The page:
As Mr. Spock would say, it would be illogical for IT Life not to cover the passing of the great Leonard Nimoy, 83. The man inspired several generations of IT professionals, engineers, dreamers, astronauts, artists, and peacemakers. For a man who played a character of pure logic, he sure spawned a lot of emotion in us.
It is so difficult to separate Leonard Nimoy from Spock that even when he tried with his own autobiographies, he titled one I am Not Spock and the second one I am Spock. Nimoy was, by all accounts, highly passionate, a writer of poetry, a photographer, and very spiritual. Nimoy is quoted as saying, "I'm touched by the idea that when we do things that are useful and helpful -- collecting these shards of spirituality -- that we may be helping to bring about a healing."
That doesn't sound very Spock-like, and yet in many ways it is. Remember that Vulcans have deep wells of emotion that they have learned to control. And Spock, being half human, was always the one to slip in a little humanity within all the logic. The great moments of Spock's character always appeared when logic took a back seat for a moment. We were just as ready to believe in Spock as an analyzer of probability as we were to accept him as a being who communicated with whales. Perhaps Spock's greatest line was one of his last, "Logic is the beginning of wisdom, not the end."
Nimoy imbued Spock with such heart that, rather than becoming a source of mechanical or robotic boredom, he became the emotional center of the story. While Capt. Kirk pontificated and puffed across the screen, Spock showed us the moral center, the reason it all mattered. With a few logical turns of phrase, Spock pushed Kirk to places he never wanted to go, to think in ways he never wanted to think, to act on his better nature.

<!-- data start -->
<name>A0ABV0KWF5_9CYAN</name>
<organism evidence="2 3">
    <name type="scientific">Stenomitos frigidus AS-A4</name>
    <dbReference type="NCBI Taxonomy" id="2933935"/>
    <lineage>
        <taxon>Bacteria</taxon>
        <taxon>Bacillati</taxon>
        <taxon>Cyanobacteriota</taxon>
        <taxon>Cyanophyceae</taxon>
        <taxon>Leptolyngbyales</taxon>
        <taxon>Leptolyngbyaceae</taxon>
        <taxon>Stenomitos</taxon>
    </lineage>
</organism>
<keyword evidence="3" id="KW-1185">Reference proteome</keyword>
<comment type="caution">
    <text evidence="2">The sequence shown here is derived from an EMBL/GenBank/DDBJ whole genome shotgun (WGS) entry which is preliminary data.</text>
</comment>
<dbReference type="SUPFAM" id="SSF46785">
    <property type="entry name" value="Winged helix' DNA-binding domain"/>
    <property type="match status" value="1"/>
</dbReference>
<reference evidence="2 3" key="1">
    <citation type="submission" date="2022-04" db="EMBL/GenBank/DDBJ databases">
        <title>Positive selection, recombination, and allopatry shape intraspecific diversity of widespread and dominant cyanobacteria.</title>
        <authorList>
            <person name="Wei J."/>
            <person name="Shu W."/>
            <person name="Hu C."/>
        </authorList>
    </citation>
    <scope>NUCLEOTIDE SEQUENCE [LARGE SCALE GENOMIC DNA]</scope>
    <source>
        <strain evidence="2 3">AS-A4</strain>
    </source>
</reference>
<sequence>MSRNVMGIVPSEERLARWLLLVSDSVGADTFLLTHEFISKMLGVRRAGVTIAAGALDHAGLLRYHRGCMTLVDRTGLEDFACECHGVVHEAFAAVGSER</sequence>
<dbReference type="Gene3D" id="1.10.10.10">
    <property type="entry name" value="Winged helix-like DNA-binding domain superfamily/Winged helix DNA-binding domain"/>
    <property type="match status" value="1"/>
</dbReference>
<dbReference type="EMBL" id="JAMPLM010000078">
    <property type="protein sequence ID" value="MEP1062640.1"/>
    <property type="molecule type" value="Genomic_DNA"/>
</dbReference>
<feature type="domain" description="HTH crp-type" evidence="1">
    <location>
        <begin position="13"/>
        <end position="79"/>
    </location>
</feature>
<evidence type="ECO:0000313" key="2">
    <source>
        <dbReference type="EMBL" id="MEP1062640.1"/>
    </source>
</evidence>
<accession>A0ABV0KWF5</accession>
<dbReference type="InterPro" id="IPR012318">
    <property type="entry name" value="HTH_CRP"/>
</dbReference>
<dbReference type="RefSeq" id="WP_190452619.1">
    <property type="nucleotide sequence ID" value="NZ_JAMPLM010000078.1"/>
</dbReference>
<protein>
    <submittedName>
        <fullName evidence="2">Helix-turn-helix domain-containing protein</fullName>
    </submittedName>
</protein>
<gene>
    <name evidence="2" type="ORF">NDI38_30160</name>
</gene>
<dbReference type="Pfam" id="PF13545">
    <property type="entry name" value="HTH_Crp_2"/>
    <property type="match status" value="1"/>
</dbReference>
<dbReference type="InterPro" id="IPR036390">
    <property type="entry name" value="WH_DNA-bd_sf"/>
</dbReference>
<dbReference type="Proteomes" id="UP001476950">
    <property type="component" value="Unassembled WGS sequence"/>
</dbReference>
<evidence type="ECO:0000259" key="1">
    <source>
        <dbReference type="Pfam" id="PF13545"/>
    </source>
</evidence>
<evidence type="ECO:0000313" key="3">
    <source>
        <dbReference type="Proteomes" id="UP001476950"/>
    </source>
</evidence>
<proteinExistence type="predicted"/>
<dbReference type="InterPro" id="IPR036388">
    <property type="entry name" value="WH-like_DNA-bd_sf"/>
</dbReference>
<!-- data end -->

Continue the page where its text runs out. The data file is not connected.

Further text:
Kirk made us all want to be astronauts. Spock made us all want to be explorers.
It wasn’t just Star Trek. Nimoy kept pushing the boundaries with In Search of ..., a TV series you have to be a certain age to remember. In Search of ... explored the paranormal and alternative theories to history. It seems odd, in retrospect, that someone who devoted his time to a character dedicated to science would spend so much time talking about Big Foot and UFOs. But, to Nimoy, it must have been about the same thing -- exploring the unknown. In Search of ... spawned a generation of conspiracy theorists, but it also spawned people like you and me, people who wanted to know things, ask questions, and seek alternative answers.
Take this clip as an example. This is an episode about how asteroids will destroy the earth, but the Star Trek spirit was alive and well in the clip as seen through the eyes of scientists and astronauts:
And let's not forget the artist Leonard Nimoy. Let's just call that career hit or miss. There were wonderful hits that I can't show here like these Nimoy's beautiful nudes that were part of his long photography career.
And there were misses like his musical career:
But hey, let's give Nimoy credit for writing the second-best Tolkien-inspired song. No one beats Led Zeppelin's "Ramble On" anyway.
Taken together it was a long and wonderful life. One can't escape saying that he lived long and prospered. And we prospered because he was here. One only needs to look at the flip-phone and the Star Trek communicator to see how Star Trek inspired a generation of engineers. There are countless more examples.
We may have lost him, but he leaves behind a legacy of great shows and a greater impact on us. We will miss him, but he'll never really be gone. He is immortalized in film in giant databases inspired by those he accessed from his seat in the Enterprise. Thankfully, we already have gotten a chance to eulogize him once as he died on screen. Kirk says it of Spock, but I’m pretty sure Shatner and all of us would say it about Nimoy: "Of all the souls I've encountered in my travels, his was the most human."David has been writing on business and technology for over 10 years and was most recently Managing Editor at Enterpriseefficiency.com. Before that he was an Assistant Editor at MIT Sloan Management Review, where he covered a wide range of business topics including IT, ... View Full Bio